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Power is the Point

The opinions expressed by columnists are their own and do not necessarily represent the views of

Last week, U.S. Senator James Lankford of Oklahoma released his first annual Federal Fumbles report, a list of 100 examples of government waste at its worst. Following the document’s release, many of the more amusing “fumbles” have made national headlines. Yet, while these problematic programs have garnered the most media attention, to conclude that the study’s greatest attribute is the illumination of questionable spending is to miss the point of the report altogether. These specific samples are only a symptom of a greater problem.


Government programs, like those listed in Lankford’s report, that so clearly violate the trust of American taxpayers, can only exist in a system deprived of meaningful accountability. While the causes of our current state are numerous, one factor is notable, outside of the consistent (and vital) debate concerning the proper size and scope of government: the nature of how America is governed in the modern age.

This element is an important point in the Senator’s report, but has gone unnoticed by many news outlets and commentators. Lankford notes that while President Obama signed 224 bills into law last year, federal agencies published 3,554 final rules. This translates to 16 new rules for every law passed by Congress. These regulations perpetuate the cycle of government waste and abuse that infuriate average citizens by shifting responsibility to unelected bureaucrats.

Today, America is governed, at least in practice, by administrative agencies that are unaccountable to the people. This shift in authority occurs in two primary ways. First, the executive branch avoids congressional decision-making and approval though agency actions. One timely example of this overreaching authority is the EPA’s Clean Power Plan. This rule requires states to cut carbon emissions 32 percent below 2005 levels by 2030. Opponents of the rule argue that the EPA exceeded its legal authority under the Clean Air Act. Ultimately, the Supreme Court will likely decide that question. At the very least, however, the EPA’s plan makes a significant policy decision, to mandate emission reductions and to inflict higher utility costs on millions of Americans without the approval of their elected representatives.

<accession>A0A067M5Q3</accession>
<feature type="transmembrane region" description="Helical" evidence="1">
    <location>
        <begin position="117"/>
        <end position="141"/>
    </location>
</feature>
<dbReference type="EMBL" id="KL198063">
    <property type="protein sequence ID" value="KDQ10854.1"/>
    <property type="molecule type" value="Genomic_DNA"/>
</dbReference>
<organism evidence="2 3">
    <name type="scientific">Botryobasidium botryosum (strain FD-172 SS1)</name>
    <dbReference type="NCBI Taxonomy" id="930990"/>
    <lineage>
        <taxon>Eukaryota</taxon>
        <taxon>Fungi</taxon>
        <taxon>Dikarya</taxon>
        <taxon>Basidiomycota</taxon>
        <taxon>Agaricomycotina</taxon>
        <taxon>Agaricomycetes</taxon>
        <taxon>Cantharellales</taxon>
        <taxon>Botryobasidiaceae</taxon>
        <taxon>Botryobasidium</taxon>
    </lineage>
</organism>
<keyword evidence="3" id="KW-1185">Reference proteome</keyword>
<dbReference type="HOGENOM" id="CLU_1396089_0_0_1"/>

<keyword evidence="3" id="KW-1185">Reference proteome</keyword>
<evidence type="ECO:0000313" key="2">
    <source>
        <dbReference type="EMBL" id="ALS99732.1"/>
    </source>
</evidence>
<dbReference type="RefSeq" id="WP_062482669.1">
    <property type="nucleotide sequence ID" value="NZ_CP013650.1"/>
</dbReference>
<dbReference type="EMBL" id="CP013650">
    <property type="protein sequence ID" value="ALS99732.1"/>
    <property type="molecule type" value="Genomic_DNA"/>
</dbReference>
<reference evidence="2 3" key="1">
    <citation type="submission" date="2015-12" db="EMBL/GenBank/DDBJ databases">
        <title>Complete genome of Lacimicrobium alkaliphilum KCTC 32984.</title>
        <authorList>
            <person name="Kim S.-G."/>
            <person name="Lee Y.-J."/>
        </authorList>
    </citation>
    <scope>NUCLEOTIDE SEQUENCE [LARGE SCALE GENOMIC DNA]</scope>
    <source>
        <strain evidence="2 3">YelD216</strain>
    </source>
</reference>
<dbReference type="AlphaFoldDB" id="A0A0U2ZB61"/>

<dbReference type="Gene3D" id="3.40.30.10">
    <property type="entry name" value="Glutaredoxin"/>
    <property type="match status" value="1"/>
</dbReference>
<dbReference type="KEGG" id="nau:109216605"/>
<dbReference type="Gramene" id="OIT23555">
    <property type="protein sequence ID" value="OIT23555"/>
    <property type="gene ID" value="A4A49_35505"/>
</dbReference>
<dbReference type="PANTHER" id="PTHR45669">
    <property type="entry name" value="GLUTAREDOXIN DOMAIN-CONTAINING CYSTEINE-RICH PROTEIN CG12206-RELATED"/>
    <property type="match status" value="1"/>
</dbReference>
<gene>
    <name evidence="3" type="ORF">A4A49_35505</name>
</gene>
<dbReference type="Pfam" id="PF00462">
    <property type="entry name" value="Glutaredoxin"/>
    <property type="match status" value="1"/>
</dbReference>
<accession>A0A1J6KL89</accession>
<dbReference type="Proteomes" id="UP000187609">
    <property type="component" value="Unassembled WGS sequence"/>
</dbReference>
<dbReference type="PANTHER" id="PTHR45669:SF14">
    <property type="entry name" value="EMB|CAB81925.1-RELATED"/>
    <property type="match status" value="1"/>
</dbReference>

Second, some scholars have observed that Congress consistently concedes its policymaking authority to administrative agencies, essentially legislating through delegation. One example of this practice is the Affordable Care Act (ACA). This law is on the minds of many Oklahomans because of a recent report from the Department of Health & Human Services (HHS) announcing that premiums would increase on average by 7.5 percent among the 37 states using the federal exchange for silver insurance plans, the benchmark for determining premium subsidies. Oklahoma will see the largest premium increase in the nation at 36 percent.

Even beyond the law’s punitive costs, however, the ACA is a classic example of how Washington often legislates in modern times. Since passage, federal agencies have added thousands of pages of Obamacare regulations, growing to many times the length of the original legislation. Thus, the President’s healthcare overhaul is not a result of lawmaking, at least in the way the Framers intended, but instead is, at heart, the product of agency rulemaking and administration.

These practices taken together help create, or at least allow, many of the systemic problems illustrated in Senator Lankford’s report. Even though the examples in Federal Fumbles account for a small percentage of federal spending overall, they are representative of a much larger issue. The point is power – the power of a government so large and unconcerned with the protection of taxpayer dollars that true accountability and fiscal responsibility seems unattainable.


Like Senator Tom Coburn, his predecessor, Lankford has taken up the daunting task of confronting some of Washington’s most destructive fiscal behaviors. Oklahomans should be proud that two of our own have led or are leading the congressional effort to watch over the nation’s tax dollars.

Charles de Gaulle once said that “nothing builds authority up like silence.” The public cannot begin to demand reform if they are not first aware of the problem. Thanks to the tireless work of free-market advocates and policymakers, Americans are becoming more aware of the federal government’s debilitating fiscal practices everyday. Soon, the silence will come to an end.

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